From Swaziland to Cape Town

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Africa » South Africa » Western Cape » Cape Town
August 24th 2009
Published: January 10th 2010
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 Video Playlist:

1: In the glass factory 12 secs
2: Shaping the hot glass 18 secs
3: Making glass ornaments 14 secs
I left Mlilwane Nature Reserve today. Since I had a flight to catch back in Johannesburg we left early, my guide promising me breakfast at our next stop. I stood outside reception while the others dealt with the business end of things and watched nyala and ostriches walk freely about the area. We drove through the nature reserve, not really seeing any more wildlife but just enjoying the rural views before getting back to the city. As we left the reserve we passed many small villages and I would have loved to stop for a time. We drove through the green hills and I again had the odd impression of seeing Northumberland with a few African style villages dropped in amongst the rocky slopes.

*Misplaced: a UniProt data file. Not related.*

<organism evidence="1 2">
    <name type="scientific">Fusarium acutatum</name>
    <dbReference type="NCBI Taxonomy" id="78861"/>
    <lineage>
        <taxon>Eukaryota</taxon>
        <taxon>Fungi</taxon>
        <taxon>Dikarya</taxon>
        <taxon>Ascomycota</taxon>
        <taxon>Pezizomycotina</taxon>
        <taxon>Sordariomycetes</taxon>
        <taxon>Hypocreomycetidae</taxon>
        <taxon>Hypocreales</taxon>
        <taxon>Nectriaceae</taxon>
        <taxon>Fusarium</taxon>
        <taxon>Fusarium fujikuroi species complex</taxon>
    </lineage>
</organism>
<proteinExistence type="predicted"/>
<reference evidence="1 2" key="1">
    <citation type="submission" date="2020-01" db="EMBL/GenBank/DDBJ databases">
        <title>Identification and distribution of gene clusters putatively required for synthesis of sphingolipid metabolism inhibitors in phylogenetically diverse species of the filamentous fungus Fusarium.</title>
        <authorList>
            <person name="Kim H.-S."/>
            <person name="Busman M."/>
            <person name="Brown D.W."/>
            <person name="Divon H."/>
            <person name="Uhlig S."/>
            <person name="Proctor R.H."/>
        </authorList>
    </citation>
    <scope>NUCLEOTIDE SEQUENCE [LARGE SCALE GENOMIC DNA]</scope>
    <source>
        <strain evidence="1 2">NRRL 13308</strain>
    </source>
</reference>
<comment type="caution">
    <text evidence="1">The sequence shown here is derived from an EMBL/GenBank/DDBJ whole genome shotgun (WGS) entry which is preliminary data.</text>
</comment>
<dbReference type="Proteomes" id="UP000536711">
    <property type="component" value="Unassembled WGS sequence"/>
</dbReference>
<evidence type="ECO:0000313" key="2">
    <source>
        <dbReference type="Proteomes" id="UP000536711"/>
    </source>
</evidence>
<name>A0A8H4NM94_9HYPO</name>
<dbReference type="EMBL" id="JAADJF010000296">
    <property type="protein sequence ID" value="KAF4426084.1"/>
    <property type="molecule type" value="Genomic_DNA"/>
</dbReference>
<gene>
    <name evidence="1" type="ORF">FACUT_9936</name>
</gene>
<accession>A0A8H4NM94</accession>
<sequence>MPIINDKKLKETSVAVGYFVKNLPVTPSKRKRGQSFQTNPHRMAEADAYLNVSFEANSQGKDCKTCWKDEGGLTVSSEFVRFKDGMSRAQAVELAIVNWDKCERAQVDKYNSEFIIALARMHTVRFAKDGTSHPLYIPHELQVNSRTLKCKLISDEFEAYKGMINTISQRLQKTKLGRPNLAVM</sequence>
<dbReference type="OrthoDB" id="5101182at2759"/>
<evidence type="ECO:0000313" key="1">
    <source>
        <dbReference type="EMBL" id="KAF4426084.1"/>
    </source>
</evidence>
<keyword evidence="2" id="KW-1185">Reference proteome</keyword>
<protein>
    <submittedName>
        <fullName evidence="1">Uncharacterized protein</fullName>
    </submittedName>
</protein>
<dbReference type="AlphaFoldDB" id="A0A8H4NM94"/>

We stopped at a glass factory. Again the whole thing has been designed purely for tourists to visit and donate their money to, I can't imagine the local people have much interest in fancy glass knick-knacks. I actually enjoyed the visit though as we were allowed to walk up and view the factory floor from above. It was fascinating to watch the glass being heated and shaped and I was amazed at the way the workers twisted and pulled the glowing glass. I also enjoyed standing in the dry heat as my flu bug seems to be making me feel permenantly cold now. We pottered around the shop for a while and then went to the cafe upstairs for breakfast.
I tried to get some Swazi coins by asking for some change in the cafe but I didn't get many. The problem is the Swazi Lilangeni has the same value as the South African Rand and since the rand is also accepted as legal tender I haven't needed to change my money. A Lilangeni, the plural of which is Emalangeni, is worth 100 cents. My guide realised what I was doing and, obviously wanting to be rid of her Emalangeni coins, offered to trade them with me, so in the end I got a full set as a souvenir.